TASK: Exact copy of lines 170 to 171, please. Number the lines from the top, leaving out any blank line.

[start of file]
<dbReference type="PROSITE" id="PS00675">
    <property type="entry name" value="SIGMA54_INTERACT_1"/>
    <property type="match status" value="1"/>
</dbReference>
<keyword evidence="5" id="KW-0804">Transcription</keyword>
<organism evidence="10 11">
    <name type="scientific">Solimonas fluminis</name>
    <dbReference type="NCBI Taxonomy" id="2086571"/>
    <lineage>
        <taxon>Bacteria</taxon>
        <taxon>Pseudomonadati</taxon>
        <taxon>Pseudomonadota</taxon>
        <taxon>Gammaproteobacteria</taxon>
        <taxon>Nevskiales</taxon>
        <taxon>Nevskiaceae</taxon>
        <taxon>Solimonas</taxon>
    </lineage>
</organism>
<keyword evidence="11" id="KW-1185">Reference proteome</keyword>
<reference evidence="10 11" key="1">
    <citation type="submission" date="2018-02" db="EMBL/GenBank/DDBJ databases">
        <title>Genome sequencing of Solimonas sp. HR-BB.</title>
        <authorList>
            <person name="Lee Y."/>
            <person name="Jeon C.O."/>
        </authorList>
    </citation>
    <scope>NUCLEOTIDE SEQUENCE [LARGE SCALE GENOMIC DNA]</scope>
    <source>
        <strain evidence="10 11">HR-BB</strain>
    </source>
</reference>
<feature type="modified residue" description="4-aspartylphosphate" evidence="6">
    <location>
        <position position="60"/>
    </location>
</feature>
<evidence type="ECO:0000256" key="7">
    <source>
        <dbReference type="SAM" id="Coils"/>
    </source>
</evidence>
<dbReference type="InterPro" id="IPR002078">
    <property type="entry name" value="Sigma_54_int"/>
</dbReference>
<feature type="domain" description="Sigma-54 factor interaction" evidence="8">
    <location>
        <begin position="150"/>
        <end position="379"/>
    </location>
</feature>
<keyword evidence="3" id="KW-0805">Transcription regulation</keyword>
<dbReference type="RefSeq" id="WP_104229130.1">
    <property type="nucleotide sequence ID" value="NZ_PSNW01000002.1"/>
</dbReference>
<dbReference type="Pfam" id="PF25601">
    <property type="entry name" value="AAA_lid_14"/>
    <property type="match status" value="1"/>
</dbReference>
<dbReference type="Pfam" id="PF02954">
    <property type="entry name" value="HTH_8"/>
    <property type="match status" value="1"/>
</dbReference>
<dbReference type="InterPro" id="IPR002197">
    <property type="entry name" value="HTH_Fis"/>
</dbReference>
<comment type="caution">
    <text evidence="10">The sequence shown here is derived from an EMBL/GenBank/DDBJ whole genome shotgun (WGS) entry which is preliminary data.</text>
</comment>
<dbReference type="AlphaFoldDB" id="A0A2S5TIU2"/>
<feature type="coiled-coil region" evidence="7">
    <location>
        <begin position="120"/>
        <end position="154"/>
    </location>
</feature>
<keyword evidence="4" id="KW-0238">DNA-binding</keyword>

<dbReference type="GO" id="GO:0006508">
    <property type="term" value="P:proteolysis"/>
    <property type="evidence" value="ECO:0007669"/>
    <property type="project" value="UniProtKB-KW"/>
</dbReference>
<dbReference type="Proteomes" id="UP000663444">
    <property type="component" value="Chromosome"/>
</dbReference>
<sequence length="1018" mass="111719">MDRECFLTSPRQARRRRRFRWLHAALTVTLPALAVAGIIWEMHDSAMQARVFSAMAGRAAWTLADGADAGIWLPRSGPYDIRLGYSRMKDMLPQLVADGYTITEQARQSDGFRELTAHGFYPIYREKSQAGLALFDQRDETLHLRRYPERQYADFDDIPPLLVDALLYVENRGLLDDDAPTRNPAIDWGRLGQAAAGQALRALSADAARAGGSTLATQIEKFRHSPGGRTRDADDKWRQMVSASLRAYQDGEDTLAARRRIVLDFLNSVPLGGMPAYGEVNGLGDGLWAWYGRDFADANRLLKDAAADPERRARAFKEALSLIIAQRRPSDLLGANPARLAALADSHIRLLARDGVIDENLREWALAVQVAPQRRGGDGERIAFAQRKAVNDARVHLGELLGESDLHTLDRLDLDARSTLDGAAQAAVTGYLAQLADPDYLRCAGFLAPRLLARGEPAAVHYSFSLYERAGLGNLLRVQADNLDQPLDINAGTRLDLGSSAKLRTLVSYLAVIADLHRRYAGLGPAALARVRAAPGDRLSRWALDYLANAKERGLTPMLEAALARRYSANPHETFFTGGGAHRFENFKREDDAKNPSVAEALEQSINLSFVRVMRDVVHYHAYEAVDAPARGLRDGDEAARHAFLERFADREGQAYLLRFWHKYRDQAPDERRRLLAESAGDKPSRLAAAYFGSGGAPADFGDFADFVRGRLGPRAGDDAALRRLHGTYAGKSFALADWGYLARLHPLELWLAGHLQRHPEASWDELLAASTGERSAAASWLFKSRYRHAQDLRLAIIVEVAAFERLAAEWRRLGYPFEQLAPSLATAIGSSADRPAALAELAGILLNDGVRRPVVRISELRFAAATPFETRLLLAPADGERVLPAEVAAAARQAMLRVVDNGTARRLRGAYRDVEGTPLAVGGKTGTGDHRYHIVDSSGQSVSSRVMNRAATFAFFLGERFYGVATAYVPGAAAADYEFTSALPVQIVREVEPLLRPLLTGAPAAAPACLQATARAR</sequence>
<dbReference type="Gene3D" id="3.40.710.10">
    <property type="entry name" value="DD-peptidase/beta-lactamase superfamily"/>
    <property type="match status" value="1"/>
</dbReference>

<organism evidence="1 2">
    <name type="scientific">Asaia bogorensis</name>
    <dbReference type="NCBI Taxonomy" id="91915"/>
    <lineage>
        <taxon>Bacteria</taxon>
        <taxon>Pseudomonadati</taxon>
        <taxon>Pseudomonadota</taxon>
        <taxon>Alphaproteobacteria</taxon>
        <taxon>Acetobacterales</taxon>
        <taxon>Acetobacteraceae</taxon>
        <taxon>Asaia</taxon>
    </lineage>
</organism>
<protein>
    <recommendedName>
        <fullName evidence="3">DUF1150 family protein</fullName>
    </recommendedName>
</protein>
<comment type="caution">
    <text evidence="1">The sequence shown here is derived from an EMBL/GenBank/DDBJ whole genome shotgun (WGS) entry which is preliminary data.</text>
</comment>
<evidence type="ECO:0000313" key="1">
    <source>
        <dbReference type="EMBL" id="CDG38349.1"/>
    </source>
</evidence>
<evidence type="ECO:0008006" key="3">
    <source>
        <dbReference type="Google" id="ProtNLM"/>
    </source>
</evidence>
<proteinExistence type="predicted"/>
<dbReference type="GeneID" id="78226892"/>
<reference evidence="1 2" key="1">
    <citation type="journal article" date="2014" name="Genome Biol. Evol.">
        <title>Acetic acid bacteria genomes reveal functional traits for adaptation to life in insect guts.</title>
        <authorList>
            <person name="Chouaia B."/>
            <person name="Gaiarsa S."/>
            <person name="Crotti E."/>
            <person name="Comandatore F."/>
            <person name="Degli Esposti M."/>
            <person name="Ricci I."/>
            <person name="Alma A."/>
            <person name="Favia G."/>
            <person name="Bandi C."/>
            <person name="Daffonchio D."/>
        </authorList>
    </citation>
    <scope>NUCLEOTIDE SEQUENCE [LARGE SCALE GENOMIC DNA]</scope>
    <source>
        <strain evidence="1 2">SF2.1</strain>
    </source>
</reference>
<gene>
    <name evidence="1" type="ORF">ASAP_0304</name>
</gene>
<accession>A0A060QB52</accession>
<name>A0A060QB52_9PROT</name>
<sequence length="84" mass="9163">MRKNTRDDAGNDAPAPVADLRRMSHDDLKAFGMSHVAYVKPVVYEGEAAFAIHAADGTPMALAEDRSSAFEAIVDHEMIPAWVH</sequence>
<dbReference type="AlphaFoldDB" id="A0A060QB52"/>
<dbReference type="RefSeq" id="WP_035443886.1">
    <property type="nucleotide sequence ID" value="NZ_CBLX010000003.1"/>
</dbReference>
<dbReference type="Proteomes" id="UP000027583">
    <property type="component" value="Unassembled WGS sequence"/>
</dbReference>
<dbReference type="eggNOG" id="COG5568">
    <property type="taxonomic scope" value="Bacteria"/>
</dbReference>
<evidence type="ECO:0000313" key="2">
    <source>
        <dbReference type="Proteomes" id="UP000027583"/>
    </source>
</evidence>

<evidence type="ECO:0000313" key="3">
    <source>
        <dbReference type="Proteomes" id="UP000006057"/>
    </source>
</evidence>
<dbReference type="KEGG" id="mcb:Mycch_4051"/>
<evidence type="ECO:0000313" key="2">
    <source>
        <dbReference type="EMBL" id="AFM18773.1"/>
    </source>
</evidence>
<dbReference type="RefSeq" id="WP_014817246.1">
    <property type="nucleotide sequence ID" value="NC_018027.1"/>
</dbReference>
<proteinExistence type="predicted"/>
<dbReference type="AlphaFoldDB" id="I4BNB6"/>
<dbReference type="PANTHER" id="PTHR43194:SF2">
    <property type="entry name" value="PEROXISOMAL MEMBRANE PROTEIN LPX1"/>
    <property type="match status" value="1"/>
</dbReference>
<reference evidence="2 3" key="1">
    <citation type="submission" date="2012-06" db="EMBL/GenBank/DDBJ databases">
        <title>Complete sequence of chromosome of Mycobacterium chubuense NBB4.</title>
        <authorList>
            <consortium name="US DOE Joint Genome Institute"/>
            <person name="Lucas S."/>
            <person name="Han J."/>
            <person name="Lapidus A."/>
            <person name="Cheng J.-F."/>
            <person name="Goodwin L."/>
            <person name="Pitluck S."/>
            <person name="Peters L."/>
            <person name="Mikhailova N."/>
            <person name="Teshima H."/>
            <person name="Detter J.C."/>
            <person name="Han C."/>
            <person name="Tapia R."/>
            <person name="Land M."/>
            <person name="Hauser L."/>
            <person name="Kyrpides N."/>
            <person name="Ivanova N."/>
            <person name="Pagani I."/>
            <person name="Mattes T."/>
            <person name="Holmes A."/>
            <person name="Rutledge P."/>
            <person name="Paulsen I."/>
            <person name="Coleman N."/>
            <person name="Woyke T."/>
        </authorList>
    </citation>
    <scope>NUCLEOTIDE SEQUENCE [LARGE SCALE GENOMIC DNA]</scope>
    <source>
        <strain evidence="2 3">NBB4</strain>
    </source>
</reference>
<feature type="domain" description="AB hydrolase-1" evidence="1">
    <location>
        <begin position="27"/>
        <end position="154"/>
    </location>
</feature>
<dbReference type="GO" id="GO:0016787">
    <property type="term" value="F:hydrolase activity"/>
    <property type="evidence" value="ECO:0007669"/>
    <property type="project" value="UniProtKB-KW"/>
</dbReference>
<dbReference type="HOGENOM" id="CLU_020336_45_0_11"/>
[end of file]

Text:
</evidence>
<dbReference type="KEGG" id="mcb:Mycch_4051"/>